I've heard much bigger estimates. Like 60. And that we typically fart between 30 and 40 times while we sleep.
Clearly, Fartology is a deeply fractured and divided school of thought.

** spoiler omitted **

** spoiler omitted **

** spoiler omitted **

** spoiler omitted **

** spoiler omitted **

these jokes really stink.


Celestial, Freehold, thank you; this is why I stay on the Paizo boards, :)


My dog Rosie is way ahead of the curve where breaking wind is concerned. I swear she eats animal corpses just to enhance the bouquet.


The Dutch village of Spakenburg is home to two of the Netherlands' most successful amateur football clubs, SV Spakenburg and IJsselmeervogels. The derby between them is known as "the Spellcheck derby."


Kajehase wrote:
IJsselmeervogels.

its pronounce "throat-warbler mangrove"

Osirion

1 person marked this as a favorite.
Pathfinder Adventure Path Subscriber
Kajehase wrote:
The Dutch village of Spakenburg.......

I first read this as "Spankyburg".


You never know with the Dutch.

Osirion

Pathfinder Adventure Path Subscriber

The Atlantic Ocean is saltier than the Pacific.


Top slaad researchers are working on ways to turn the Atlantic Ocean into a giant margarita.


We need more olives, yeeesssss. Flesh-things, petition your overlords for a grant.


The story of Robinson Crusoe was inspired by the actual story of Alexander Selkirk, a scottish sailor who joined the pirate crew of William Dampier and ended up stranded in Juan Fernandez island, a spit of land located hundreds of miles off the coast of Chile.

Unlike the book, though, Selkirk had to endure not a tropical paradise, but a horribly unforgiving barren rock punished by roaring winds, unruly waves and a persistent cold weather. Plus giant lobsters that have reportedly eaten people alive (no, really).

That same island served as a political prison during the XVIII and early XIX centuries, where the Spanish Crown sent Chilean independentists. Many of them carried valuable objects and documents with them, which they hid across the island to avoid being seized by Spanish officials (the prisoners were thrown into the island, but otherwise were free to move around it. Not that there was much to do, anyway). They are highly sought after by collectors and historians.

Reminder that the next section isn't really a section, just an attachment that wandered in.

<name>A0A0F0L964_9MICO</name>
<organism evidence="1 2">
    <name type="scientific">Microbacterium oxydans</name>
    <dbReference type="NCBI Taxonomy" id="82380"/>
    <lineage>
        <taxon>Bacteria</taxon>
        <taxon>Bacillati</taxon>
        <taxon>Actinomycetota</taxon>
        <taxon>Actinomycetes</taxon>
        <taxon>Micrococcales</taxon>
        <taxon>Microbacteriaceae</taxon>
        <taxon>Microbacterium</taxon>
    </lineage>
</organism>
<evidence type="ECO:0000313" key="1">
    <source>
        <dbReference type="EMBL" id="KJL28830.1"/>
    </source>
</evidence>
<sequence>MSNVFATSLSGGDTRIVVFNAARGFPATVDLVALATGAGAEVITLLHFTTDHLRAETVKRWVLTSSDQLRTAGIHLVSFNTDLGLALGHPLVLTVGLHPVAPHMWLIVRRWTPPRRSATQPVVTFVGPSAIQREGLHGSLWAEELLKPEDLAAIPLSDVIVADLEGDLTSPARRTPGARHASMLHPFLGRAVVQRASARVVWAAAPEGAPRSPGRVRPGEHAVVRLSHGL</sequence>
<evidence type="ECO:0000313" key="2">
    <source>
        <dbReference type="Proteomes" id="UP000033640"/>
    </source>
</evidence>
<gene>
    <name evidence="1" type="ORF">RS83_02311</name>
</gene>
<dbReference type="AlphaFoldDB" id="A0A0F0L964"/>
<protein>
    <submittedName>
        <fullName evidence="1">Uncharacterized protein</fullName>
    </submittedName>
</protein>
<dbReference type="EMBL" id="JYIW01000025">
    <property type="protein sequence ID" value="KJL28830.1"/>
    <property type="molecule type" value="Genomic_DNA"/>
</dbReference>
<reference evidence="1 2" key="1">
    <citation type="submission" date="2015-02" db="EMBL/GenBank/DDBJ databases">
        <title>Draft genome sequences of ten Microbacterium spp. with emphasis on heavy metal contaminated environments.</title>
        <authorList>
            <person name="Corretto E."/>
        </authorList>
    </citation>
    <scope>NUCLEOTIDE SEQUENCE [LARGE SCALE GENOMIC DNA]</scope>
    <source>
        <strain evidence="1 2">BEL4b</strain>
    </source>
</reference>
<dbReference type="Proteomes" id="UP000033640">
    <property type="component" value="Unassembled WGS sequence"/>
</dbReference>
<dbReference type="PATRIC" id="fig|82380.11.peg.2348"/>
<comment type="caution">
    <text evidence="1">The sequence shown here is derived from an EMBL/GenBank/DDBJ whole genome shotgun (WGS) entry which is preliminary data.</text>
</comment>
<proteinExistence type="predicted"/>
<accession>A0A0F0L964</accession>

The island is also supposedly the place where the Spanish sailor Juan Esteban de Ubilla y Echeverria buried nearly 700 barrels of gold pieces in the early XVIII century. British sailor Cornelius Webb claimed to have found it and then buried it again because he was tailed by the Spanish navy.

Thus, Juan Fernandez island has been the obsession of several individuals thoughout the last two centuries, as the value of the treasure is estimated at 10 billion USD. So far, however, save from some intriguing evidence that seems to support Webb's tale, no one has been able to find it.

Osirion

Pathfinder Adventure Path Subscriber

Your mouth produces approximately 1 litre of saliva a day.


Litre o cola!!


Until 1997, some British nuclear missiles were armed by turning a key in what was essentially a bike lock. To choose whether the bomb should explode in the air or on the ground, you turned dials using an Allen key, Ikea-style.

Among military security specialists*, it's well-known that at the height of the cold war, the "secret unlocking code" for America's nuclear missiles was 00000000.

*:
Says the reporter who's column I took this from, though I've heard the claim before.

Andoran

Kryzbyn wrote:
Litre o cola!!

Liter is French for GIVE ME MY F$+~ING COLA BEFORE I BREAK VOUS F&+$ING LIP!

Osirion

Pathfinder Adventure Path Subscriber

Cookie monster originally had teeth.

Andoran

3 people marked this as a favorite.
Aberzombie wrote:
Cookie monster originally had teeth.

Terrifying as f$!!.

Osirion

Pathfinder Adventure Path Subscriber

The average human head contains 22 bones.


1 person marked this as a favorite.
Aberzombie wrote:
Cookie monster originally had teeth.

And the lesson of that clearly is that you should brush your teeth after you've eaten - especially if it was something sweet (like a cookies). Om-nom-nom!

Silver Crusade

Aberzombie wrote:
Cookie monster originally had teeth.

I hope they were sharp and pointy. That would be adorable.

Andoran

Celestial Healer wrote:
Aberzombie wrote:
Cookie monster originally had teeth.
I hope they were sharp and pointy. That would be adorable.

Not something I would want to see coming out of a darkened alley.